By Richard Taylor, BGF (www.bgf.co.uk)
From one day to the next the goalposts change. The unpredictable nature of 2020 has made managing a healthcare business extremely challenging.
Since March, businesses in the care and domiciliary sectors have been fighting on all fronts – whether that’s having to contend with the ongoing lack of government funding, COVID-19 and the plethora of issues that have spawned from the global pandemic – namely managing cost base, testing, PPE, staffing and occupancy – and Brexit, which understandably comes far down the list of concerns in the current climate.
For many, it’s like being caught ‘in a hamster wheel’, with ‘COVID-free’ being tentatively spoken, while touch- ing wood. The issues facing the sector are vast and the pressures immense. But, despite this, the introduction of a vaccine roll-out is leaving some ‘cautiously optimistic’. The prospect of protecting residents and staff from the coronavirus by Spring 2021 will help to build confidence in the sector – one that has proven how vital it is in sup- porting the NHS and delivering safe clinical outcomes. It’s very much a confidence piece. With a vaccine in place, which will lead to renewed visiting plans and operational improvements, the market can finally take stock and focus on future growth – scaling up against a backdrop of extreme change. So, what are the biggest considerations facing healthcare leaders when it comes to growth in an unpredictable world.
Finding and retaining the right people is vital at any stage of growth, but the pressures being placed on healthcare businesses at the moment are significant. With an inability to move staff between services, due to COVID restrictions, fluctuations in staffing levels because of self-isolation, and additional costs associated with filling those temporary vacancies, employment is a key issue. Many see record unemployment in the UK as an opportunity to migrate high quality people from the service sector into healthcare to help plug that gap. However, Brexit will play its part, with concerns over what it will do to the overall talent pool. This has led to calls for the government to provide support to the sector, in terms of recruiting and employing overseas nursing staff.
Controlling costs is vital for any business looking to grow, but doing that during extreme change is incredibly challenging. Businesses are already facing the prospect of significant hikes in areas such as insurance, with operational costs increasing in order to deal with heightened processes. However, the growth in the self- pay private healthcare market, and a robust fee structure is likely to help offset a spike in costs in the short- term. The key lies in creating confidence and reassurance around the care system, which in turn will produce a shift in demand for services – occupancy levels play a vital role in enabling healthcare businesses to grow.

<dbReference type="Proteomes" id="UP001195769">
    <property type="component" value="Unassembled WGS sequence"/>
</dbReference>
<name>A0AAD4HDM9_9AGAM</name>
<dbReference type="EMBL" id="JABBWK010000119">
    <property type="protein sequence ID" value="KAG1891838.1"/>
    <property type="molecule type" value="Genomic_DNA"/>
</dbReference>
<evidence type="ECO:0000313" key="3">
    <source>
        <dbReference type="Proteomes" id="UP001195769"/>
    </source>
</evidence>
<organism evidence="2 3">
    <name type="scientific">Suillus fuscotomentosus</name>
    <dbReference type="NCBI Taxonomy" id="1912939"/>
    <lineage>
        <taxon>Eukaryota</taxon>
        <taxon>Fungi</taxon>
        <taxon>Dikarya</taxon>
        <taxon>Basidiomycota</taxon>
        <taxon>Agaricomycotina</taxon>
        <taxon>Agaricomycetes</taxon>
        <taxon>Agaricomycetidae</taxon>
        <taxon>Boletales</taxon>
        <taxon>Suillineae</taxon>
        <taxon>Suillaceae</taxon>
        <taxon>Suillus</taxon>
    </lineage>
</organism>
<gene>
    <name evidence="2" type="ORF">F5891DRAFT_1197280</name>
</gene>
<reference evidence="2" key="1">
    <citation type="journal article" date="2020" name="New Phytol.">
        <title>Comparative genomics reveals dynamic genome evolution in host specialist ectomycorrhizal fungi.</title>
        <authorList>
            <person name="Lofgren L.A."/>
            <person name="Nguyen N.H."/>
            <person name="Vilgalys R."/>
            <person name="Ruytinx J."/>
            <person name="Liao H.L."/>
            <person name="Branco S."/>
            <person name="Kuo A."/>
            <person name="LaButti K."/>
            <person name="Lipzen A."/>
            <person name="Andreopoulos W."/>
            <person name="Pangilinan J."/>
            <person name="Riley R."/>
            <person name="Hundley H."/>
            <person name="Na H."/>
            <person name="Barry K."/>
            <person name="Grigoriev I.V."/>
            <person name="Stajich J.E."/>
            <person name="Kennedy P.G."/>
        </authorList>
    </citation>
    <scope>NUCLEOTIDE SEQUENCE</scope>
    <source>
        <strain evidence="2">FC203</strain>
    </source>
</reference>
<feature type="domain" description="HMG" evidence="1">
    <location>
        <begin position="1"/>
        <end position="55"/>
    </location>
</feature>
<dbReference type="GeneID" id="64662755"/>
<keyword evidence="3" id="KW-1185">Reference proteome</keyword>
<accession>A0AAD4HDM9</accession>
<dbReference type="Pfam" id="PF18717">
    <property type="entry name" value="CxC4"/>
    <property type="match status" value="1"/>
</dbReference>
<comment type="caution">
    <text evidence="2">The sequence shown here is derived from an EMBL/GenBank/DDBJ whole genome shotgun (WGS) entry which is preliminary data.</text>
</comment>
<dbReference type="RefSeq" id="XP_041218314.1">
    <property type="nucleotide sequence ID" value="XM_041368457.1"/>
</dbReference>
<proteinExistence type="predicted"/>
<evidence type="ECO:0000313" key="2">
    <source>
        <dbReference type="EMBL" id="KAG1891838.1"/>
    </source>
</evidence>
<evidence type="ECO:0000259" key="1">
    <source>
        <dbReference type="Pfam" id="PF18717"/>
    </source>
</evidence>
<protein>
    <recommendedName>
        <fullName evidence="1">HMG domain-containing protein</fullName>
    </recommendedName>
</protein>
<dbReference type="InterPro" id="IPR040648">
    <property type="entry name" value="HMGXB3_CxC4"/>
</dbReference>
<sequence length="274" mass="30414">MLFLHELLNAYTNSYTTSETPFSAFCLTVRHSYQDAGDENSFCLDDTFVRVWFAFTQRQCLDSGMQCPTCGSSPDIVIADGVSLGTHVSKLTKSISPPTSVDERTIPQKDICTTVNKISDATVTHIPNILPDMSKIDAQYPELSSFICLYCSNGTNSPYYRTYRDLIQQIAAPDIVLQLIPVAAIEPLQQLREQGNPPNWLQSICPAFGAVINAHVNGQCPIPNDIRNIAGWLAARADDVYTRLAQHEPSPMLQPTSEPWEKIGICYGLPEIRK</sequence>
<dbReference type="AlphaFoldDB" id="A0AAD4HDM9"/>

There’s little doubt that the sector will look somewhat different in a post-COVID world. No more so than in the size and type of players that will be left in the market. The appetite for financing small, non-purpose-built care homes is reportedly reducing, leading to questions about whether there will be an exodus in the next 12 months. With every challenge comes an opportunity – opportunity to provide a service in a vacated area and opportunity to achieve growth through acquisition.
There can be little doubt that COVID-19 will continue to pose a very clear challenge to the healthcare sector for many months to come, with the prospect of further change still a distinct possibility. Robust testing, a widespread vaccine roll-out, a reassessment of fee rates, keeping a close eye on cost base, and managing changing staffing levels, will remain firmly on the agenda in 2021. But, alongside that, the opportunity to scale-up in amongst extreme change is still a real possibility for many as we enter a new year.
Richard Taylor heads up BGF in Yorkshire and the North East. To date, BGF – the UK’s most active investor in growing companies – has backed 42 companies in the healthcare sector with a total of £230 million invested and seven exits to date. Portfolio companies include Pharmacy2U, Springfield Healthcare, Dolphin Homes and CHS Healthcare.